Anxiety and depression are studied thoroughly in patients with advanced cancer. However, little is known about the nature of mood disorders in this stage of the disease. We studied positive and negative affect in patients who have had a diagnosis of advanced cancer, and examined how these are related to anxiety and depression, and to other patient and care factors. One hundred and five patients filled out a written questionnaire and were interviewed personally. The PANAS positive affect scores were lower than those in the general population, but the negative affect scores were fairly similar. We found a rather low prevalence of depression (13%) and anxiety (8%) as measured by the HADS. The emotional problems patients mentioned most frequently were anxiety about metastases (26%), the unpredictability of the future (18%) and anxiety about physical suffering (15%). Both positive and negative affect were most strongly related to patient's sense of meaning and peace. We conclude that distinguishing positive and negative affect enhances the understanding of psychological distress of patients with advanced cancer, that seems to be mainly caused by low levels of positive affect. Several theories are discussed to explain this finding, that may contribute to efforts to improve care for these patients. Copyright,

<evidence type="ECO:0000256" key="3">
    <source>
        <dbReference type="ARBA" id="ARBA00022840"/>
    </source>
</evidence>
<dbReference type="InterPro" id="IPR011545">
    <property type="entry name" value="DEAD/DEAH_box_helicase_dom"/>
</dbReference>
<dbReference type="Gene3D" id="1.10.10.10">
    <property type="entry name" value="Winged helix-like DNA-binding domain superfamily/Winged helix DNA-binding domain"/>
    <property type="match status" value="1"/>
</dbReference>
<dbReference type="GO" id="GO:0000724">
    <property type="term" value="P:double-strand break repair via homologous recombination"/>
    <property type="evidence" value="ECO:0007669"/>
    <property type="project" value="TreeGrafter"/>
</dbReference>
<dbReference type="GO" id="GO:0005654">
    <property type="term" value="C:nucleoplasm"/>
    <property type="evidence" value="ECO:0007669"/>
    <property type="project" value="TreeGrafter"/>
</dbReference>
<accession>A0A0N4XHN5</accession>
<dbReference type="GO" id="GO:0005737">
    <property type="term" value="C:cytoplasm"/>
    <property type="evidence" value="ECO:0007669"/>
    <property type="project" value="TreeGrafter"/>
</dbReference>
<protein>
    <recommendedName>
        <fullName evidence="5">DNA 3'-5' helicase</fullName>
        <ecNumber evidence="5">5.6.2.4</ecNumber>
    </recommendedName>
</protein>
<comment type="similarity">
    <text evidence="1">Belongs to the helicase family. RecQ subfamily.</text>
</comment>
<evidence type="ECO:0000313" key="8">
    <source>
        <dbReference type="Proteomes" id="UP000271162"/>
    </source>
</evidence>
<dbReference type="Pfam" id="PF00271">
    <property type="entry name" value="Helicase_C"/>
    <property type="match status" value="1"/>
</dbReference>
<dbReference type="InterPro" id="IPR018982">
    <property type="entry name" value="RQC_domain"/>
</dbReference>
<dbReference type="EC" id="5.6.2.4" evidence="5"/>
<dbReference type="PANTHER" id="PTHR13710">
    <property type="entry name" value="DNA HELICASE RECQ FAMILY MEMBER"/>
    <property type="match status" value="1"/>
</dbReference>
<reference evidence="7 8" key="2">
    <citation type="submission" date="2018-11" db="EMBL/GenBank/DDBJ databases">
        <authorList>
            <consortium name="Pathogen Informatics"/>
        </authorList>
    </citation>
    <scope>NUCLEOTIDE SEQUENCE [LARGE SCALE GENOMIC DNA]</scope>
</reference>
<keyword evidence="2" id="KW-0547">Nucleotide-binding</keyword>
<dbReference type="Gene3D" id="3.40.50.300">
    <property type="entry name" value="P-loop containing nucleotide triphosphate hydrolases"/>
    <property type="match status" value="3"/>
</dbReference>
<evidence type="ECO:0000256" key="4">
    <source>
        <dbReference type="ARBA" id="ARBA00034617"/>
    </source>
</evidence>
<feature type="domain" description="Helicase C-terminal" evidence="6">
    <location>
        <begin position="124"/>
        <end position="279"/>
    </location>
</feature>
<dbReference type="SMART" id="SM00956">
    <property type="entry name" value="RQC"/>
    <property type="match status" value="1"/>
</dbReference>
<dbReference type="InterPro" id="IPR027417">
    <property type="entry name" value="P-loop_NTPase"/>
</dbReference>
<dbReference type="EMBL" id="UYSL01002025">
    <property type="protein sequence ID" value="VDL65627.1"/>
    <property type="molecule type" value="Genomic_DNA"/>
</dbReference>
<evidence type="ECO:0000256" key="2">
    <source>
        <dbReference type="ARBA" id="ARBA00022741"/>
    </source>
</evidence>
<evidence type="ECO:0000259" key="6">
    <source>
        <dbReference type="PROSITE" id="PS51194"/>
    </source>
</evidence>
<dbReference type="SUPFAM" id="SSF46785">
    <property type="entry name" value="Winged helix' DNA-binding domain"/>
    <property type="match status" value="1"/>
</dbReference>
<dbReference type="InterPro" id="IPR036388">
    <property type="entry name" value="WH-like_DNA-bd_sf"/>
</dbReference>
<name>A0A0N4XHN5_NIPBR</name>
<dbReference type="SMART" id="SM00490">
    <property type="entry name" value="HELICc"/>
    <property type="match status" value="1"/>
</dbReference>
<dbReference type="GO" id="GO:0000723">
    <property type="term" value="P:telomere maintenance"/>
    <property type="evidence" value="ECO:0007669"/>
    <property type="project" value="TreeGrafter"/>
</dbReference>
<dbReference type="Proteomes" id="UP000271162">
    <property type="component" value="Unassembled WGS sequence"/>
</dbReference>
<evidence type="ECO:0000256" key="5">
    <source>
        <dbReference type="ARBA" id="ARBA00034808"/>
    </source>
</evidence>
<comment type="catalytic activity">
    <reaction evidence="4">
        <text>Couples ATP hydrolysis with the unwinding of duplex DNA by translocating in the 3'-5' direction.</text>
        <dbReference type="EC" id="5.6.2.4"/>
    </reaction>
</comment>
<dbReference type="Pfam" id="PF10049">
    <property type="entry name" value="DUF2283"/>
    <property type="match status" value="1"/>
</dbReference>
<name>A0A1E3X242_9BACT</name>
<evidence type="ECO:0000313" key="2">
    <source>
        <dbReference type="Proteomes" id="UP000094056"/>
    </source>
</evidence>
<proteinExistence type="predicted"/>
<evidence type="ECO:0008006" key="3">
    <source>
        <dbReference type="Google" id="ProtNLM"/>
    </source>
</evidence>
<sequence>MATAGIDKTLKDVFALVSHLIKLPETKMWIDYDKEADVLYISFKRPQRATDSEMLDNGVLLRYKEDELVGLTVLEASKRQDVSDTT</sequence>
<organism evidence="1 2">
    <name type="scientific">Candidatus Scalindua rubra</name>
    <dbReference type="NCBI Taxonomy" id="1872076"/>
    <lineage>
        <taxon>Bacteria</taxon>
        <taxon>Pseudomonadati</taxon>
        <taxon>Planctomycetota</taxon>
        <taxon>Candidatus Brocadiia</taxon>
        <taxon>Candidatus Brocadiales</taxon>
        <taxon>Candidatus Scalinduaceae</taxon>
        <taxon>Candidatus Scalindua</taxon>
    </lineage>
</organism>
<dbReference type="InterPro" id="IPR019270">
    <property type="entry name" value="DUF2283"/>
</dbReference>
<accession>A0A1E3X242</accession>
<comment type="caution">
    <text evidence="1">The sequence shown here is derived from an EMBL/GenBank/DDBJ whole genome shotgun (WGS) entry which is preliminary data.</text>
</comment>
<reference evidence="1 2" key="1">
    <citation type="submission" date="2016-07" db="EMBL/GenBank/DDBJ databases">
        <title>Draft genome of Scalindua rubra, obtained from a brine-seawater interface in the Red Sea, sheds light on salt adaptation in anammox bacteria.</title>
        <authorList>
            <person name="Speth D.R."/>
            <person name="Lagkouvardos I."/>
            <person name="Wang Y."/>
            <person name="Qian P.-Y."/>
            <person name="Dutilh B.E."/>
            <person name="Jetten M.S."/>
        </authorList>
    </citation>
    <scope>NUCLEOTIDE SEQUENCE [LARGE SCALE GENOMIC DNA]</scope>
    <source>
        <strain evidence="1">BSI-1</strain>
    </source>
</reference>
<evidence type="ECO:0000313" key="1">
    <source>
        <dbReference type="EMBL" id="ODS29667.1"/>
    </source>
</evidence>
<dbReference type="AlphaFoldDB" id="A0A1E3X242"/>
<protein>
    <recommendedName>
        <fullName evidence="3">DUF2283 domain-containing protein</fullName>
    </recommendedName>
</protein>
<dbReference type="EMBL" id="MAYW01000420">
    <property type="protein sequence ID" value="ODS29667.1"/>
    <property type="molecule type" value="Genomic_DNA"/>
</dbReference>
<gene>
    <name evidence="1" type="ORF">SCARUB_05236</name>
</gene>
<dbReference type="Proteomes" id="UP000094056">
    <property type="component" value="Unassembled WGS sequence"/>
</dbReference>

Psycho-Oncology: journal of the psychological, social and behavioral dimensions of cancer
Erasmus MC: University Medical Center Rotterdam

Voogt, E, van der Heide, A, van Leeuwen, A.F, Visser, A, Cleiren, M.P.H.D, Passchier, J, & van der Maas, P.J. (2005). Positive and negative affect after diagnosis of advanced cancer. Psycho-Oncology: journal of the psychological, social and behavioral dimensions of cancer, 14(4), 262–273. doi:10.1002/pon.842